Two Loggerhead turtles had fishing lines & hooks attached
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Two injured Loggerhead turtles were rescued from areas in the north of Malta on Saturday. Both had fishing lines and hooks attached, which indicates that they may have been caught on fishing lines and probably cut loose by fishermen, Nature Trust Malta said today.
The first report came in at 5.30pm on Saturday, when divers in Dwejra contacted officials of the Malta Environment and Planning Authority (MEPA). An adult turtle was brought to shore and, with the help of Rabat police officers, transported from Dwejra to Mgarr harbour.
The turtle was then transferred to the Armed Forces of Malta’s (AFM) P-32 patrol boat, which was patrolling the area at the time. The injured animal was transported to Cirkewwa, from where it was collected by members of Nature Trust (Malta)’s Wildlife Rescue Team, who in turn took it to the Aquaculture Centre at Forti San Lucjan in Marsaxlokk.
A mere two hours after the first report came in, some people who were on a yacht filed a report about another injured turtle off Gnejna Bay. MEPA officials again made arrangements with the AFM. and the P-32 was sent to pick up the turtle from the yacht. The animal was again passed on to Nature Trust’s Wildlife Rescue Team to be transported to San Lucjan.
Nature Trust executive president Vince Attard said it was great to see such team work between MEPA, the Victoria (Gozo) police, the AFM and the NGO. He thanked the Victoria police and the AFM P-32 crew for their dedication and help, as well as the MEPA officials, who helped coordinate the two rescue operations.
Mr Attard also expressed his gratitude to the two rescue team volunteers Graziella Cavlan and JD Farrugia, who arrived in Cirkewwa within a matter of minutes to recover the turtles, and personnel from the Aquaculture Centre at San Lucjan for their help.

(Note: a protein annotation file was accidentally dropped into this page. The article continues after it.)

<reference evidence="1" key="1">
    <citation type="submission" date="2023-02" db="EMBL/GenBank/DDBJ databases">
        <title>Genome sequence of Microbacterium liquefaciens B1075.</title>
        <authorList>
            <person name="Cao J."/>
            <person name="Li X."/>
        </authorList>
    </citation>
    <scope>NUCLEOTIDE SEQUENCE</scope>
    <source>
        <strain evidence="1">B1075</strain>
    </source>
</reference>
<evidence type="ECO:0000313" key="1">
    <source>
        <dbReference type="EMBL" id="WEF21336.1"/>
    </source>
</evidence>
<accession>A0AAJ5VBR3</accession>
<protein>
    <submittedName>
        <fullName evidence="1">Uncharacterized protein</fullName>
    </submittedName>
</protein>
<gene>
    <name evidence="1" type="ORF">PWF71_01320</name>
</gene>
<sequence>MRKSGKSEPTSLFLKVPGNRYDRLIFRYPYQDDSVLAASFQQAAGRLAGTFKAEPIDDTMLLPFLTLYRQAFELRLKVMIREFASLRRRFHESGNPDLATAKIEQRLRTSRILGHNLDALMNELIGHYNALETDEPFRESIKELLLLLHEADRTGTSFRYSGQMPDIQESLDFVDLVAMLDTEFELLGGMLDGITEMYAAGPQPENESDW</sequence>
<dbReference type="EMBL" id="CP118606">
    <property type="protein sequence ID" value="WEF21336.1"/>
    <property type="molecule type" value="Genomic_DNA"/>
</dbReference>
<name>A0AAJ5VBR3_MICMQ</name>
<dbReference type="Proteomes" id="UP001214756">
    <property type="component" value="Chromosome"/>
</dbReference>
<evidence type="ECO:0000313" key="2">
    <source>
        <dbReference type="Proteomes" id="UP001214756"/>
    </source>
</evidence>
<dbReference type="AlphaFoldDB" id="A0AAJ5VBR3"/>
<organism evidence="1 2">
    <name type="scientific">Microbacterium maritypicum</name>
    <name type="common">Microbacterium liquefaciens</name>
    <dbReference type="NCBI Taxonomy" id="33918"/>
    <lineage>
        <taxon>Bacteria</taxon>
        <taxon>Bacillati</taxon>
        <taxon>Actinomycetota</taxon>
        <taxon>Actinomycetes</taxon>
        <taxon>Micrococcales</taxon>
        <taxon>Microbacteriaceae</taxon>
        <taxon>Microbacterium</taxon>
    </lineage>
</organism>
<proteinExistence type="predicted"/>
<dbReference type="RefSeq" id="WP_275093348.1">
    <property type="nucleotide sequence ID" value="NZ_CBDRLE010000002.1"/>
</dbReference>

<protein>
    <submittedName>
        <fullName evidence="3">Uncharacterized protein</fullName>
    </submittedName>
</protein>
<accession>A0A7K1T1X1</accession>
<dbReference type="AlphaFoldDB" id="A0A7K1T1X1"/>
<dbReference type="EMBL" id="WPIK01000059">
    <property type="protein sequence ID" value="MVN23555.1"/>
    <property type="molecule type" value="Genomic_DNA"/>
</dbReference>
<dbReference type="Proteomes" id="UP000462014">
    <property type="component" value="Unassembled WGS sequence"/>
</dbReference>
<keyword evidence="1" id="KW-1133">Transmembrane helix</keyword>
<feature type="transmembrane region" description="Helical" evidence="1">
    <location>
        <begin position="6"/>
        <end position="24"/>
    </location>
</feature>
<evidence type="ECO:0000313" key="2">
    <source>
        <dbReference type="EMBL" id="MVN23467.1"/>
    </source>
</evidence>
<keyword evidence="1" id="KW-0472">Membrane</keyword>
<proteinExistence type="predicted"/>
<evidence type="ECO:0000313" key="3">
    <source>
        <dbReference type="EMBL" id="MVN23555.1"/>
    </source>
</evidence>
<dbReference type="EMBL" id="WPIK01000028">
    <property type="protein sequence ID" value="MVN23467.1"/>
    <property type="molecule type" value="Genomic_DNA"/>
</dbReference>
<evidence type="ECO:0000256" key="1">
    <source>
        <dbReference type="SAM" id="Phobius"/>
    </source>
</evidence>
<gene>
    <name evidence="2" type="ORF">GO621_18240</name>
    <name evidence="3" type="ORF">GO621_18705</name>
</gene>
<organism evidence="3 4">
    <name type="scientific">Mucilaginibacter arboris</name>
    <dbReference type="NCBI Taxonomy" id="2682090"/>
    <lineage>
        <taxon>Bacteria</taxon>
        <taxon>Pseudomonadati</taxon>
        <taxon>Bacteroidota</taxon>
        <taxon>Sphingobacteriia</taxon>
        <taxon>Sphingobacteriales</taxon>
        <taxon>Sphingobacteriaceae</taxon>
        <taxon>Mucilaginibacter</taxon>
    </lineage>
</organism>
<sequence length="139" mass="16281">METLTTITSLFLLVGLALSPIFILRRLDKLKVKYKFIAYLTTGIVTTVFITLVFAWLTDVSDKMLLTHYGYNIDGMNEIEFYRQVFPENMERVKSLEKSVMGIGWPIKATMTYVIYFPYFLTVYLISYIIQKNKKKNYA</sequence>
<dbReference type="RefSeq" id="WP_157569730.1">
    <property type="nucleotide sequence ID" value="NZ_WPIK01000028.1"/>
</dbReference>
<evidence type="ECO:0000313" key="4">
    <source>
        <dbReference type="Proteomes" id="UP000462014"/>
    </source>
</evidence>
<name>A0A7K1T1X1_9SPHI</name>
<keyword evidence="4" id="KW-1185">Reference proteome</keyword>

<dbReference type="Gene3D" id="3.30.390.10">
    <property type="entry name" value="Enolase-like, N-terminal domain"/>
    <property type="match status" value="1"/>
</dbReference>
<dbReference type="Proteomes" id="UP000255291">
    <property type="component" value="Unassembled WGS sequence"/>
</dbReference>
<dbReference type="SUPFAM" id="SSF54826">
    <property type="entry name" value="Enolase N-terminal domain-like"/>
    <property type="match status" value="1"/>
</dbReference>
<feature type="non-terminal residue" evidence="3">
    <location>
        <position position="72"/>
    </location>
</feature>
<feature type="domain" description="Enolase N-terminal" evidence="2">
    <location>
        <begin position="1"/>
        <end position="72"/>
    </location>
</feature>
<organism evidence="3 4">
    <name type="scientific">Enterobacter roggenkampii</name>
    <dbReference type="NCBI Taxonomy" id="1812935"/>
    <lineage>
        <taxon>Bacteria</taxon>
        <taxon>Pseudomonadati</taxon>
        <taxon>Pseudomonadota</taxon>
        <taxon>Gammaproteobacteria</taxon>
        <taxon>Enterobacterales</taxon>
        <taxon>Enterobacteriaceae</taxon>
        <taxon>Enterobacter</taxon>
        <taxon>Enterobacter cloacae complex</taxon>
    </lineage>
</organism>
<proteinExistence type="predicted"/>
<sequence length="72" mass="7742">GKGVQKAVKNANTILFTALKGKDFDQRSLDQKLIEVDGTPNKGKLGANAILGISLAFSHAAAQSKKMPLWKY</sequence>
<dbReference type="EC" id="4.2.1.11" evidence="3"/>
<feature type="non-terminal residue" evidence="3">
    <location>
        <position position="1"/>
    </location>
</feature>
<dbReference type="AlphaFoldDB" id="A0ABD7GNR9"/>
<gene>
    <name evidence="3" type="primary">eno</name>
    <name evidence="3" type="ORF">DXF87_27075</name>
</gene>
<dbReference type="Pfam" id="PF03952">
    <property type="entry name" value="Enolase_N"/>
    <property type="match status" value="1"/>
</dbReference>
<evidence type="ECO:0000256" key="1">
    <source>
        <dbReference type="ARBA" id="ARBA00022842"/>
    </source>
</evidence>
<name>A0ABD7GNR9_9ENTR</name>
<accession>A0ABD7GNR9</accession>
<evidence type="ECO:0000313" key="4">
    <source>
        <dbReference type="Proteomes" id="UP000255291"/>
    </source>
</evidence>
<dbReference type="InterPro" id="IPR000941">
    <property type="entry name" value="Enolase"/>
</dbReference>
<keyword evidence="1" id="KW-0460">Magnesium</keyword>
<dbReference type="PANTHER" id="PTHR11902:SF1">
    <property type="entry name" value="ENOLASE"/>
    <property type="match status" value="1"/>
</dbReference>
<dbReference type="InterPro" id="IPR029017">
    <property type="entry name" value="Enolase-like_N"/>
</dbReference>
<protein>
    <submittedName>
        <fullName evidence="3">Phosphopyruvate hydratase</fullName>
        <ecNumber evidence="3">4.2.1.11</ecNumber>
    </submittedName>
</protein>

Both turtles are currently at the centre and will be placed under the medical care of veterinary surgeon Anthony Grupetta. He will be assisted by Wildlife Rescue Team volunteers helping with the rehabilitation process of injured turtles, which will eventually be released back to the wild.
This is not the first time that the AFM has assisted in the rescue of injured turtles. In fact, a turtle that had been rescued by the AFM was released to its natural habitat from Gnejna Bay.
Despite being great travellers, marine turtles are under threat from fishing fleets. They get entangled in fishing lines, swallow hooks and plastic waste, and encounter other difficulties that could have fatal consequences unless they are taken to the rehabilitation centre for treatment.
Nature Trust (Malta) is currently campaigning to collect funds to set up the first Wildlife Rehabilitation Centre in Malta, which will cost close to €800,000. This centre will form part of the Xrobb L-Ghagin phase two project.
The NGO has an established Wildlife Rescue Team, whose members are covered by MEPA permits to rescue marine turtles and hedgehogs, and are on call on a 24/7 basis.